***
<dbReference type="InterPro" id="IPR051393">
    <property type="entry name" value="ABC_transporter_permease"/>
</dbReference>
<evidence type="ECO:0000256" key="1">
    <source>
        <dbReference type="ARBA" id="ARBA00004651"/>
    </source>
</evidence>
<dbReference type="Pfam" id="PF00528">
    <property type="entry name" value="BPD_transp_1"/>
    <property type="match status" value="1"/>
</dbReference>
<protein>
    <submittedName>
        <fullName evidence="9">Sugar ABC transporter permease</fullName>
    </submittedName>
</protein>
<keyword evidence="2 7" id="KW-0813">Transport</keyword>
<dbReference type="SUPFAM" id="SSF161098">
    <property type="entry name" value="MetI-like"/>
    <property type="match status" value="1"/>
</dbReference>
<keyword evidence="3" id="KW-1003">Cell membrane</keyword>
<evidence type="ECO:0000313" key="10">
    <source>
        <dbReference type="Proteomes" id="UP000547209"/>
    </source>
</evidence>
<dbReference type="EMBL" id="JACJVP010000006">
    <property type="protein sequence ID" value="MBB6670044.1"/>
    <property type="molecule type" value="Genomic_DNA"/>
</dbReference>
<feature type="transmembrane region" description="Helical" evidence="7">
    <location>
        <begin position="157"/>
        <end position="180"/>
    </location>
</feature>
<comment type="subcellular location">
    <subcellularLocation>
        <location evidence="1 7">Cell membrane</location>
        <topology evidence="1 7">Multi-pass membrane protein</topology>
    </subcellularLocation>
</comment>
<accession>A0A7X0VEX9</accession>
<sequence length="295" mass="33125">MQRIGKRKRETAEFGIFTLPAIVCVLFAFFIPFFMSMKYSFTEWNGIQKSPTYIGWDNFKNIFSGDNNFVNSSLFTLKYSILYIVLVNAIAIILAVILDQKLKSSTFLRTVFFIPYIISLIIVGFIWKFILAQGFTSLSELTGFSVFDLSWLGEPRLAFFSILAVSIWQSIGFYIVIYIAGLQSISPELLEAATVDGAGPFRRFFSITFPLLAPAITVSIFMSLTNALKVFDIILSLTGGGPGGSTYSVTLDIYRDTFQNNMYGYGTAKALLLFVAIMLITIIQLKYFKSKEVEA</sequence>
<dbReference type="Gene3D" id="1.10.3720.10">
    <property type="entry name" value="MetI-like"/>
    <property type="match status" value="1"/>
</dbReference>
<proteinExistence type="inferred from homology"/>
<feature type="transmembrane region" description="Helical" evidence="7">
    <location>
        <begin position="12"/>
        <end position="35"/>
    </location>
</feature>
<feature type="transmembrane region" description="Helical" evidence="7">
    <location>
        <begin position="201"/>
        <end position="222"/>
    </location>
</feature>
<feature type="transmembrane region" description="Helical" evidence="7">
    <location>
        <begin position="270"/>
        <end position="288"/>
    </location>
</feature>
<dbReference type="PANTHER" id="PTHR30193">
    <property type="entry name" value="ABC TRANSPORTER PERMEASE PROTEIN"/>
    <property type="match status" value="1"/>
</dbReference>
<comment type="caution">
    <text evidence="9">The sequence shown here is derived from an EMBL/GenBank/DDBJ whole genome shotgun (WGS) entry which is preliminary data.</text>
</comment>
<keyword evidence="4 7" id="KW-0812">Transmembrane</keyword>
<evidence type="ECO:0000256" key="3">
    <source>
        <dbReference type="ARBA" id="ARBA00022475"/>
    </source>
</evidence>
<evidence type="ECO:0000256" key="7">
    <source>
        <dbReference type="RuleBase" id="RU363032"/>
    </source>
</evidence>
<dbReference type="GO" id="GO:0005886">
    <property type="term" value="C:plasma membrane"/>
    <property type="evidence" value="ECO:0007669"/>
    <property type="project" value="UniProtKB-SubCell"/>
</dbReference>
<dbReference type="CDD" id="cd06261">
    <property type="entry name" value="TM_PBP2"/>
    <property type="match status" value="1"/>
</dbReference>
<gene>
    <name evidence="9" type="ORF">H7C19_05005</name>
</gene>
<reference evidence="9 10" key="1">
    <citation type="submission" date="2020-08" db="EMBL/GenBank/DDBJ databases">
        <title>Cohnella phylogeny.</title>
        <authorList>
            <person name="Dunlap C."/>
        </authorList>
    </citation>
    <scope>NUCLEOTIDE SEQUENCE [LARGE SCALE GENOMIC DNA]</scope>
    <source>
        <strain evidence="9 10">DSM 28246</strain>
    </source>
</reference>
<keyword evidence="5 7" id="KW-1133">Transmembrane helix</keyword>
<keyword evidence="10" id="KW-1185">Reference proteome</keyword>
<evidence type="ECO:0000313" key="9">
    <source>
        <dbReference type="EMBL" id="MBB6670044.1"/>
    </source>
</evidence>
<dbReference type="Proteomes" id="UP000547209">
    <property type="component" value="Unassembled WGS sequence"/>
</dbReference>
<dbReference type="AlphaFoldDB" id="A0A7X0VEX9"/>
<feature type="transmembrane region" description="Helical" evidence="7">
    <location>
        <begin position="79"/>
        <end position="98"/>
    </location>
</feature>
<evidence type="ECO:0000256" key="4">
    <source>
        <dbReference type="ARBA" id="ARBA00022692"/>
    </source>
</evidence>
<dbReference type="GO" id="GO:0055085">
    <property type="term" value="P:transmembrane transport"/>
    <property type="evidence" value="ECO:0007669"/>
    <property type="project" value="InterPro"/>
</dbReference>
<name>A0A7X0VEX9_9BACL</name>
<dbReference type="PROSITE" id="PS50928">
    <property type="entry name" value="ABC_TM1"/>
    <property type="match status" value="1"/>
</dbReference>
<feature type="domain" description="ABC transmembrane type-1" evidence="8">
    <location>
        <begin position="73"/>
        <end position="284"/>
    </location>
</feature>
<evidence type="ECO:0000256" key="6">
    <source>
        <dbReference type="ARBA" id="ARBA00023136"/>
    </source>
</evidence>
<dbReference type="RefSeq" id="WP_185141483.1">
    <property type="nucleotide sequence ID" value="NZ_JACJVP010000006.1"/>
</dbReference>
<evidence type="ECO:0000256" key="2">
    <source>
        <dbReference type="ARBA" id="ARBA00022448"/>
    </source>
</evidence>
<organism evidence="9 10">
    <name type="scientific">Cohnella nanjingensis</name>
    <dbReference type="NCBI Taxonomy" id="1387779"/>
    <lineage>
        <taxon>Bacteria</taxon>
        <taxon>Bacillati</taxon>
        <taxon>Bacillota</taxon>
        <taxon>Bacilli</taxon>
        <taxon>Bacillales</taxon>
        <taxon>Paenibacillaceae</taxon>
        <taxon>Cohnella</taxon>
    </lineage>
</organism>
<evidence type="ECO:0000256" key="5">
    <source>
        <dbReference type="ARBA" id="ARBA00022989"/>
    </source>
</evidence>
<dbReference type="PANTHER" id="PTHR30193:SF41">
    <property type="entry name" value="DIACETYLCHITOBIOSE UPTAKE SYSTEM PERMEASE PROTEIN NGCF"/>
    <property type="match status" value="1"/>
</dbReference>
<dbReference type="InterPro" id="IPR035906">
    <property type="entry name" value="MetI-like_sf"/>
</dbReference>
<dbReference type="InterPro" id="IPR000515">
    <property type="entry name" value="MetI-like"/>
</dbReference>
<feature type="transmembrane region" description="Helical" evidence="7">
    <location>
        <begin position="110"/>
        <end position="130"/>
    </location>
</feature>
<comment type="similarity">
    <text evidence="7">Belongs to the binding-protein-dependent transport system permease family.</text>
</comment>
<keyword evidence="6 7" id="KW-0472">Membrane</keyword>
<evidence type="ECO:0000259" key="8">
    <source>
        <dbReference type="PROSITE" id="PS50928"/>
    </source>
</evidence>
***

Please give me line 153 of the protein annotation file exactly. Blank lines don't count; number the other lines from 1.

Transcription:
    </source>